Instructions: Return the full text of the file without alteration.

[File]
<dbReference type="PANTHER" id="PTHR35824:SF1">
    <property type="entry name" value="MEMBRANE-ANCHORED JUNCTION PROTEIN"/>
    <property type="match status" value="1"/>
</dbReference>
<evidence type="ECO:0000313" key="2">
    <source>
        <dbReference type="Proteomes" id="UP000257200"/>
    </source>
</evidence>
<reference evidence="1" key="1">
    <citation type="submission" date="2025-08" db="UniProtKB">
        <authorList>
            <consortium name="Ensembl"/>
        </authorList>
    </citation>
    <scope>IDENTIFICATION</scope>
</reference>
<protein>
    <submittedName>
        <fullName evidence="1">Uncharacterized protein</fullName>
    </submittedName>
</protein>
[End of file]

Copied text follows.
<dbReference type="PANTHER" id="PTHR35824:SF1">
    <property type="entry name" value="MEMBRANE-ANCHORED JUNCTION PROTEIN"/>
    <property type="match status" value="1"/>
</dbReference>
<evidence type="ECO:0000313" key="2">
    <source>
        <dbReference type="Proteomes" id="UP000257200"/>
    </source>
</evidence>
<reference evidence="1" key="1">
    <citation type="submission" date="2025-08" db="UniProtKB">
        <authorList>
            <consortium name="Ensembl"/>
        </authorList>
    </citation>
    <scope>IDENTIFICATION</scope>
</reference>
<protein>
    <submittedName>
        <fullName evidence="1">Uncharacterized protein</fullName>
    </submittedName>
</protein>